Virginia Democrat presses fight in tied legislative election

The Democrat in a tied race for a Virginia House seat that will could affect which party controls the chamber said Tuesday she’ll ask a court to declare the tie invalid as well as her the winner.

Shelly Simonds as well as her lawyers said the court failed to follow state election law by allowing a ballot to be counted a day after last week’s recount, among some other errors. The campaign said the item will ask the same court to reconsider its decision.

within the meantime, state election officials postponed their plan to break the tie Wednesday in Richmond by drawing names via a bowl.

James Alcorn, chairman of Virginia’s State Board of Elections, said in a series of tweets that will drawing names “will be an action of last resort.”

“Any substantive concerns regarding the election or recount should be resolved before a random drawing will be conducted,” he wrote.

The race between Simonds as well as Republican Del. David Yancey will be for the 94th House of Delegates District in Newport News. If Simonds were declared the winner, the item would certainly split party control of Virginia’s House 50-50.

A rare power-sharing agreement would certainly have to be brokered between Democrats as well as Republicans. If no agreement can be reached, prolonged chaos could ensue.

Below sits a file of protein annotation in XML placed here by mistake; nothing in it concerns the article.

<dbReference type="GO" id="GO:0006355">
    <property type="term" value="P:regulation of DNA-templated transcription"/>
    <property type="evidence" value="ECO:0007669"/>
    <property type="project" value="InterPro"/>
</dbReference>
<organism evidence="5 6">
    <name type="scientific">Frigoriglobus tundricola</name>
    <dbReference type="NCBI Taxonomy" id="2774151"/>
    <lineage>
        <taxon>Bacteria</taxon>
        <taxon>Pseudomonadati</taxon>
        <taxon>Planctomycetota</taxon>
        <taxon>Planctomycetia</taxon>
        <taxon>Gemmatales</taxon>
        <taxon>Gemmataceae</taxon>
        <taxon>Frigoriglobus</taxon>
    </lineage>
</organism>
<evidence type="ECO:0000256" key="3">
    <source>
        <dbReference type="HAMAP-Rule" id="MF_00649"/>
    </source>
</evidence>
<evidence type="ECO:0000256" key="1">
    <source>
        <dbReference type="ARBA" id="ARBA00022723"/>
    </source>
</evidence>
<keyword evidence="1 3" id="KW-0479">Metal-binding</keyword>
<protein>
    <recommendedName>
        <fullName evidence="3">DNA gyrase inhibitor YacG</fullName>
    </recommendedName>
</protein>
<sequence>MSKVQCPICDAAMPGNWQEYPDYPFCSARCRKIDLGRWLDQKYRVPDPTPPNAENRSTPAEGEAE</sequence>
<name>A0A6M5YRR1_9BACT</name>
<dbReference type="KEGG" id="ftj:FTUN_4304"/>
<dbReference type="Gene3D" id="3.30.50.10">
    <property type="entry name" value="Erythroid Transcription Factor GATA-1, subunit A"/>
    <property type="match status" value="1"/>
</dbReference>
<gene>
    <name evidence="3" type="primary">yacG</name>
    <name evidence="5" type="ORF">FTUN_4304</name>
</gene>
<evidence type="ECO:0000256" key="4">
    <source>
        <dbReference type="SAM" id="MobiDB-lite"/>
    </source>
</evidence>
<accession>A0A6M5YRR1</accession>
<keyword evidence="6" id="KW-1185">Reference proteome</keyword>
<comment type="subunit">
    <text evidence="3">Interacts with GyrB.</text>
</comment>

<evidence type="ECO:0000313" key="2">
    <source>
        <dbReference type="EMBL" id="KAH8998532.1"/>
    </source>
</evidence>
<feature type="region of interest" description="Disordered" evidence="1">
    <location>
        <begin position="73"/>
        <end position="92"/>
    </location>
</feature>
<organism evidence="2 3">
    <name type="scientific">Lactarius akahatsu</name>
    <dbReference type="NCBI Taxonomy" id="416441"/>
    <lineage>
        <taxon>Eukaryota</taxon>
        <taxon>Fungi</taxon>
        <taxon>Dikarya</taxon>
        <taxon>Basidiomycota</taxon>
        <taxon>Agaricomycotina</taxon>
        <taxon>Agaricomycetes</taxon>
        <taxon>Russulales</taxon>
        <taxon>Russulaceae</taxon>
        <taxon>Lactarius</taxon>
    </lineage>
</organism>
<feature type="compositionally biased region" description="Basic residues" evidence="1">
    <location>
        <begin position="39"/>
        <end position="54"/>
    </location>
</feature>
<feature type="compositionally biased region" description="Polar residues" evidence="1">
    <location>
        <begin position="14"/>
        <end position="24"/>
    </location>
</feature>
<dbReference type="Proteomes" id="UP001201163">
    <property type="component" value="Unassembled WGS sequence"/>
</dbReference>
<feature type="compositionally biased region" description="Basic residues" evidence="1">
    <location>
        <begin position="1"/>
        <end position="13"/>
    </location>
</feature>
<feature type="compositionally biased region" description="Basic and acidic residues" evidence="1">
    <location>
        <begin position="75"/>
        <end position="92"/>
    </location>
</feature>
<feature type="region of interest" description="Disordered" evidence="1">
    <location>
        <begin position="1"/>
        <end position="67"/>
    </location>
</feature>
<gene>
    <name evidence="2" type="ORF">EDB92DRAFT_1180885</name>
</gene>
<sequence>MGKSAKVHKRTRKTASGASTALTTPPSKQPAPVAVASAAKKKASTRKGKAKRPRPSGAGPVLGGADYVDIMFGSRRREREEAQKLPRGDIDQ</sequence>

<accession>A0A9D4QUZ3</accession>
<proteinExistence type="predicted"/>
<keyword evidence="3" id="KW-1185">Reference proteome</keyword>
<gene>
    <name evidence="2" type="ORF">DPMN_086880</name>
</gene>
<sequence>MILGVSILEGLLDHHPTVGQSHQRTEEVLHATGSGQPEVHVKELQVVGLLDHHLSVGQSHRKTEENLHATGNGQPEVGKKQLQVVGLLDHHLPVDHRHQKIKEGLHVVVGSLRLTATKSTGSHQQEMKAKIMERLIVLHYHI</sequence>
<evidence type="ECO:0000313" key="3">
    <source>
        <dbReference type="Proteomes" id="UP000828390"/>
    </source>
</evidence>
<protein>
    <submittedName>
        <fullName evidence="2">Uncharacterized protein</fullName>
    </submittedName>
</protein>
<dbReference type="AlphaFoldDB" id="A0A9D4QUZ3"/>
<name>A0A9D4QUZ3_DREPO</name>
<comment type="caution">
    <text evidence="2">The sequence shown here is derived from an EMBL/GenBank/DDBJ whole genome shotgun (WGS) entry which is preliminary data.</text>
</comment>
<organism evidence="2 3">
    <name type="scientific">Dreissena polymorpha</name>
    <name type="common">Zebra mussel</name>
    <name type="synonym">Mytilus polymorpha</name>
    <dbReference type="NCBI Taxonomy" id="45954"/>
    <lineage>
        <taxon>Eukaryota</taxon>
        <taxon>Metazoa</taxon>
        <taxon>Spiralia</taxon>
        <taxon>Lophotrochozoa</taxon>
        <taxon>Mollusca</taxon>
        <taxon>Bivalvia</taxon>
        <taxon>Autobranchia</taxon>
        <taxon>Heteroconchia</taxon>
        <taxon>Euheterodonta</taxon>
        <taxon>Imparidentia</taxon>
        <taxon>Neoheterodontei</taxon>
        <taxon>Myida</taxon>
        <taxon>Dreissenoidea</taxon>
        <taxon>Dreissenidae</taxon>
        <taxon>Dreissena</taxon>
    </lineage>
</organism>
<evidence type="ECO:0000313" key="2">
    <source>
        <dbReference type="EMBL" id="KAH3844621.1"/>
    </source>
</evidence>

Simonds appeared to have lost November’s election by 10 votes. Then she appeared to have won a recount by 1 vote last week. A day later, a court in Newport News declared a tie.

“At the end of the day, that will will be definitely about the integrity of elections in Virginia,” Simonds said during a conference call with reporters.

Ezra Reese, an attorney for Simonds, said Tuesday that will the court erred in following election law because the item allowed an uncounted ballot to be challenged by Yancey’s campaign after the recount concluded.

Yancey’s attorneys told the court that will a Republican election official was “confused” about election guidelines. The official had let the vote remain uncounted before raising concerns the next day.

The court allowed Yancey’s attorneys to challenge the ballot.
On the ballot in question, the voter had picked Republican candidates in statewide races. For the 94th District, the voter filled within the bubble for Yancey as well as the bubble for Simonds. nevertheless he or she also drew 1 slash through the bubble for Simonds.

Yancey’s attorneys argued that will the ballot was clearly a vote for Yancey. Simonds’ attorneys disagreed.

The court ultimately counted the vote for Yancey, which brought the tally to 11,608 votes each.

Gretchen Heal, a spokeswoman for the Yancey campaign, declined to comment Tuesday on the Simonds campaign’s planned litigation. nevertheless Heal said Yancey stands by the arguments made last week by his attorneys.

Whoever wins the 94th District race, the fight over control of the House may not end there. A lawsuit will be pending over the results of a hotly contested race within the 28th District within the Fredericksburg area.

Democrat Joshua Cole lost to Republican Bob Thomas by 82 votes in November as well as by 73 votes in a recount last week. nevertheless voters filed a lawsuit in federal court after at least 147 ballots were found to be assigned to the wrong districts.

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